A team of molecular biologists working within the Department of Biological Sciences at The Korea Advanced Institute of Science and Technology (KAIST) has conducted a new study that has revealed how chromatin is formed by using a specific mechanism that uses energy to regulate histone placement onto DNA.
Image Credit: ktsdesign/Shutterstock.com
The details of their breakthrough were published last November in the journal, Nature Communications. What the team achieved with their innovative study will likely assist in gaining a deeper understanding of how cancers and developmental disorders are established and progress.
Potentially, information attained about the chromatin may eventually help develop new therapies for these illnesses.
The underlying machinery of higher-order DNA structures has eluded scientists
Higher-order structures of DNA are essential to the proper functioning of cells, with abnormalities in the regulation of these structures being linked with developmental disorders and cancer. However, the complexity of the underlying machinery of these higher-order structures has remained elusive. A team of scientists in Korea aimed to uncover an entirely new level of molecular detail of chromatin, the structure that encases DNA.
Chromatin is the higher-order structure that encompasses each cell’s genetic blueprint, its DNA. Within chromatin, the DNA is tightly wrapped around histone proteins, which are capable of efficiently fitting the lengthy DNA strands into a relatively small space.
Also, chromatin plays a key role in regulating the exposure or enclosure or specific genes by allowing the DNA to be locally wound or unwound, thereby governing the genetic expression of a cell, which is vital for normal cell functioning.
Abnormalities of the workings of the chromatin, therefore, are linked with disease. Specifically, cancer and developmental disorders have been associated with chromatin dysregulation. Scientists have recognized that accessing finer-grain detail around the molecular mechanisms of chromatin formation is essential to advancing our understanding of these illnesses, and with increased knowledge comes the potential of developing more effective treatments.
Investigating histone chaperones
The team focused their research on specific proteins known as histone chaperones. During the process of DNA packing, these proteins play an essential role in adding and removing specific histones at exactly the right times, maintaining genome integrity and gene expression states.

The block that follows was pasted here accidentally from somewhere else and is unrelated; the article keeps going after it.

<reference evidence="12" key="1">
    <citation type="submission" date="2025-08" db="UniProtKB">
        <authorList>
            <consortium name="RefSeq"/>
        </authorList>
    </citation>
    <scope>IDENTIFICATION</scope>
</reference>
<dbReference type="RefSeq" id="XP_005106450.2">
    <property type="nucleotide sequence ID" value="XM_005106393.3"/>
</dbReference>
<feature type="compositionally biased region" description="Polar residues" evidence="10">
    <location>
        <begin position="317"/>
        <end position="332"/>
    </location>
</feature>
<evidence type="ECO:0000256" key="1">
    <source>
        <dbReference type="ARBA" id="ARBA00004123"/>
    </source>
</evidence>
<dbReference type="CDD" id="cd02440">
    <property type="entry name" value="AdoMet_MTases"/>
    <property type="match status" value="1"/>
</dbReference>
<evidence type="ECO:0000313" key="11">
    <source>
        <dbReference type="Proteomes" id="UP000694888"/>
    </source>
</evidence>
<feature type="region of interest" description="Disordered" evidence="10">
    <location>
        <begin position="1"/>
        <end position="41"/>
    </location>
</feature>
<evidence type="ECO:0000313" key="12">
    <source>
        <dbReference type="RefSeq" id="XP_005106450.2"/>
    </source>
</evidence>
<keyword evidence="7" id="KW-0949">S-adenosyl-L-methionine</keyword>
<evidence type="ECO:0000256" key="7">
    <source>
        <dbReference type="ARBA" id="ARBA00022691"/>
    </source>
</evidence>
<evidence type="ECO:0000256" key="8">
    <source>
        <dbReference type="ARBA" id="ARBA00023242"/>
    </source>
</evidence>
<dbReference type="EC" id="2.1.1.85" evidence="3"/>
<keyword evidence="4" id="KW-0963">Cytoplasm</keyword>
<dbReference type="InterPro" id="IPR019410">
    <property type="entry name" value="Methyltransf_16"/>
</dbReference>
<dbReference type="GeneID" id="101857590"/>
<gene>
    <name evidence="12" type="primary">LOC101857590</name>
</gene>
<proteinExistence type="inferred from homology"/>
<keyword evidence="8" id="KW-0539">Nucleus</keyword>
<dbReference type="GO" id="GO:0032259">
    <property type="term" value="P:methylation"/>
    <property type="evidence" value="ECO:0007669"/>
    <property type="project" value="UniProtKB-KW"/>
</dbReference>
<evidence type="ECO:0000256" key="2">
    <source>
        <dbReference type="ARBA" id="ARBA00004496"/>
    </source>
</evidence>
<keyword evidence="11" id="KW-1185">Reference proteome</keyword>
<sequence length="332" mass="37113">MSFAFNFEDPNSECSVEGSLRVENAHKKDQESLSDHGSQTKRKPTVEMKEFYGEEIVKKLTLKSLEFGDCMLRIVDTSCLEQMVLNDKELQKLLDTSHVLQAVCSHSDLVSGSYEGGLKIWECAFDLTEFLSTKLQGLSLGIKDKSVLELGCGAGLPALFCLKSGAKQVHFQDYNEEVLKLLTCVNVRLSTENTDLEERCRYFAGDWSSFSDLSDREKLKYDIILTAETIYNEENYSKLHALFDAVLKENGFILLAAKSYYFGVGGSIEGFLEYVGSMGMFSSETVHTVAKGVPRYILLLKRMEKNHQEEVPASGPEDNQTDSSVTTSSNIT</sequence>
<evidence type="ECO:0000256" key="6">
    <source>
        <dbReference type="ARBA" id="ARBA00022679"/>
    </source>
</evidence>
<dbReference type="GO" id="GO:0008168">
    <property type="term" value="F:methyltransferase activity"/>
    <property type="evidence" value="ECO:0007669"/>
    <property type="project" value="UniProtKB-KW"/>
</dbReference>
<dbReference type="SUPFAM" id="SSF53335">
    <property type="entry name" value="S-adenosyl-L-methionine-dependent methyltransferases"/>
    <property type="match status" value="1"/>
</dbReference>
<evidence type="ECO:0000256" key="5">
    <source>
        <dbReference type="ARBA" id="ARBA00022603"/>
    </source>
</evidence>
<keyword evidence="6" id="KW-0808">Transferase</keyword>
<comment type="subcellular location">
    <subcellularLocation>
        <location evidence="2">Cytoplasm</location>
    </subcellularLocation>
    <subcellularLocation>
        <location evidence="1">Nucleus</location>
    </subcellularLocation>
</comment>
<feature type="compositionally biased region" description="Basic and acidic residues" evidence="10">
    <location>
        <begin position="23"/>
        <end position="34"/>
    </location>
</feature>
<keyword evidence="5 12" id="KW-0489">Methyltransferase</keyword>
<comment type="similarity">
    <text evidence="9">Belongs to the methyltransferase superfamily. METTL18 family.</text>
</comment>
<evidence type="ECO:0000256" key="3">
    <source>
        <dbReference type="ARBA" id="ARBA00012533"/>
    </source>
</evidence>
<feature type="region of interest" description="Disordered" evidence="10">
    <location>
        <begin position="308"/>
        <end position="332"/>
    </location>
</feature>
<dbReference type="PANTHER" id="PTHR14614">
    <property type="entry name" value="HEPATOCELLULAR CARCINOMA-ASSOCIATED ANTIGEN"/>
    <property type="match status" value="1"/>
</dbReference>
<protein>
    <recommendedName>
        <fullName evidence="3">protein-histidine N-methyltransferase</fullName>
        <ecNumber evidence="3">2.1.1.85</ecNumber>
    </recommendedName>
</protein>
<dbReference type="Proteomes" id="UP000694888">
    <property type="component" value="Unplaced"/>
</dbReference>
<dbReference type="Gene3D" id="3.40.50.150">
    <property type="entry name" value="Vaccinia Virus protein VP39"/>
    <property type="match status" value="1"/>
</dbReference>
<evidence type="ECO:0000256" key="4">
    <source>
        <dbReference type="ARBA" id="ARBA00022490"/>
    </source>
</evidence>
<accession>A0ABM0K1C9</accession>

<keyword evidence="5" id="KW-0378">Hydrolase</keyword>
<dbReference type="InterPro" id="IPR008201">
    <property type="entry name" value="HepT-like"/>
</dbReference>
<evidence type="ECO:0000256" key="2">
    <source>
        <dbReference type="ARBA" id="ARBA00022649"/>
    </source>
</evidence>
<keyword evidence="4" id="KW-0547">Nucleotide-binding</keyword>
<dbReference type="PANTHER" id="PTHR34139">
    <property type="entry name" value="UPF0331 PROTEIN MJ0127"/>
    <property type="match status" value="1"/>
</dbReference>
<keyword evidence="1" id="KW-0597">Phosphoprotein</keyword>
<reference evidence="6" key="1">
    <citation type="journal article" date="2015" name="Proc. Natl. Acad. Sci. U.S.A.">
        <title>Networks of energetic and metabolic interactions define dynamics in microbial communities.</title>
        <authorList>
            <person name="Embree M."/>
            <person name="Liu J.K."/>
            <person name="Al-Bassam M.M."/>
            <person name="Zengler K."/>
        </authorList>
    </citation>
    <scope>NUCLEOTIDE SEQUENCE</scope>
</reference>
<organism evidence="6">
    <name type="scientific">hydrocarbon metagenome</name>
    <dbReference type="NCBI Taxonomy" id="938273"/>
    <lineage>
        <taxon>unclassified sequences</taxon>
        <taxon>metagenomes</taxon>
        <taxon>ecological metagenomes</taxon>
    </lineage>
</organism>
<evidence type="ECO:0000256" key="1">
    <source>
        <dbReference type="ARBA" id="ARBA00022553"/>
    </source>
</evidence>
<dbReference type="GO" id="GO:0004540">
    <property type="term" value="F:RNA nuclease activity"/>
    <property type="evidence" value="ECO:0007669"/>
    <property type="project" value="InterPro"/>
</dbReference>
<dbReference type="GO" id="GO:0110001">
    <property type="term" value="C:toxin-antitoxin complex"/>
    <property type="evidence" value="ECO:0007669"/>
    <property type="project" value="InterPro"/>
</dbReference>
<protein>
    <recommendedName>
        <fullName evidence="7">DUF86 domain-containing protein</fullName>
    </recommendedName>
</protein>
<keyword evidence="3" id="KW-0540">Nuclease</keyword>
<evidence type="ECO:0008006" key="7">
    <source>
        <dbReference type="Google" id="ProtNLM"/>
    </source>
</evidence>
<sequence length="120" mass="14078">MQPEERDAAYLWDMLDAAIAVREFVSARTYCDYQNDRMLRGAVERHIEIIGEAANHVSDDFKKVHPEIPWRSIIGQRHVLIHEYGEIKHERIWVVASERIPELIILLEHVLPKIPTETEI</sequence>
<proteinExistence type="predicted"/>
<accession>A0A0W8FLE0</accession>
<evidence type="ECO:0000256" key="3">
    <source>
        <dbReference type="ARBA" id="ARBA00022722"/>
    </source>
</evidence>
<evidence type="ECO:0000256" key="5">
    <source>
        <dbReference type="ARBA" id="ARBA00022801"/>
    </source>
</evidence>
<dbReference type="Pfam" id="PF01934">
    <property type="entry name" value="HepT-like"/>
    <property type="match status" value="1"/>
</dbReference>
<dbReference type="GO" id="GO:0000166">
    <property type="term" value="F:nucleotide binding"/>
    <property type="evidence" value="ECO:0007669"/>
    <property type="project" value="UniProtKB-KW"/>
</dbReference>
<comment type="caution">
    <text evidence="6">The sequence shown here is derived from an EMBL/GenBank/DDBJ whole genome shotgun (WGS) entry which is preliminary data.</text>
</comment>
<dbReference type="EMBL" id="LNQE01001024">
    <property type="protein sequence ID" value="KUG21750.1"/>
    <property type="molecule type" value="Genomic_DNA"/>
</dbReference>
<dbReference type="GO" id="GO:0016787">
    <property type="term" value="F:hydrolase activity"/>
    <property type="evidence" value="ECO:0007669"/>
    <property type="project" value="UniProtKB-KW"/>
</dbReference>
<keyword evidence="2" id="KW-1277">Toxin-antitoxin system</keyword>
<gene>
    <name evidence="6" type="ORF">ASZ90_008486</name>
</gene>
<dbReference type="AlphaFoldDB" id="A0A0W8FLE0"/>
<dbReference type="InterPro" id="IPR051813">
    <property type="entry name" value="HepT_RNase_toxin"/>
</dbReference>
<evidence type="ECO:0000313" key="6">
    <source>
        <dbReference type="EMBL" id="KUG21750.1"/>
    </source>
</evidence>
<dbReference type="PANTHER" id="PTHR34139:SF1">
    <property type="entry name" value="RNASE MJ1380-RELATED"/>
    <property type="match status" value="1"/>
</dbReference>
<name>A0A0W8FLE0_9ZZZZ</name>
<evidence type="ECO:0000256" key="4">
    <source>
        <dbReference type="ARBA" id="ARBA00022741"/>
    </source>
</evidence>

Mistakes made here can lead to aberrant DNA replication or defects in gene expression. Because of their key role in DNA packing, histone chaperones are also vital to the assembly and disassembly of the nucleosome, which is the basic repeating unit of chromatin.
Previous research has concluded that histone chaperones prevent histone aggregation and unintended interactions by acting as molecular escorts. What the KAIST team wanted to find out is how histone chaperones use chemical energy when assembling and disassembling nucleosomes.
Currently, only one histone chaperone has been proven to utilize ATP (adenosine triphosphate), a chaperone known as Abo1. Found in abundance in yeast, Abo1 also has an analogous partner known as ATAD2 which is found in humans. Both of these chaperones use ATP as a source of energy.
While ATP is well known to be the power source for cellular activity, it is incredibly rare to find it being used by histone chaperones. All other histone chaperones that have been studied so far do not use ATP at all.
In the study published on Nature Communications, the KAIST team used the DNA curtain assay, a single-molecule fluorescence imaging technique, to visualize the structure of Abo1.
Imaging the histone chaperone with this technique allowed researchers to observe the protein interactions that occur at the level of the single-molecule.
The scientists prepared the molecules of DNA and proteins on a single layer of a microfluidic chamber and viewed their interactions using fluorescence microscopy.
By observing the behavior of Abo1 in real-time using fluorescence microscopy the team was able to determine that this particular histone chaperone is ring-shaped and modifies its structure to facilitate the loading of individual histones onto DNA.
They also saw that ADP (adenosine diphosphate) was the source of power for these structural changes.
Overall, the study successfully uncovered the underlying mechanism by which the Abo1 histone chaperone accommodates specific histones, using ADP as a source of energy to load these histones onto DNA, enabling nucleosome assembly.
Following the success of their project, researchers at KAIST plan to continue investigating the mechanisms that allow energy-dependent histone chaperones to bind and release histones.
The long-term goal of this research is to facilitate the development of new therapeutics to treat cancer-related abnormalities in Abo1's human counterpart, ATAD2.
- Burgess, R. and Zhang, Z. (2013). Histone chaperones in nucleosome assembly and human disease. Nature Structural & Molecular Biology, 20(1), pp.14-22. https://www.nature.com/articles/nsmb.2461
- Cho, C., Jang, J., Kang, Y., Watanabe, H., Uchihashi, T., Kim, S., Kato, K., Lee, J. and Song, J. (2019). Structural basis of nucleosome assembly by the Abo1 AAA+ ATPase histone chaperone. Nature Communications, 10(1). https://www.nature.com/articles/s41467-019-13743-9
- Das, C., Tyler, J. and Churchill, M. (2010). The histone shuffle: histone chaperones in an energetic dance. Trends in Biochemical Sciences, 35(9), pp.476-489. www.cell.com/.../S0968-0004(10)00070-8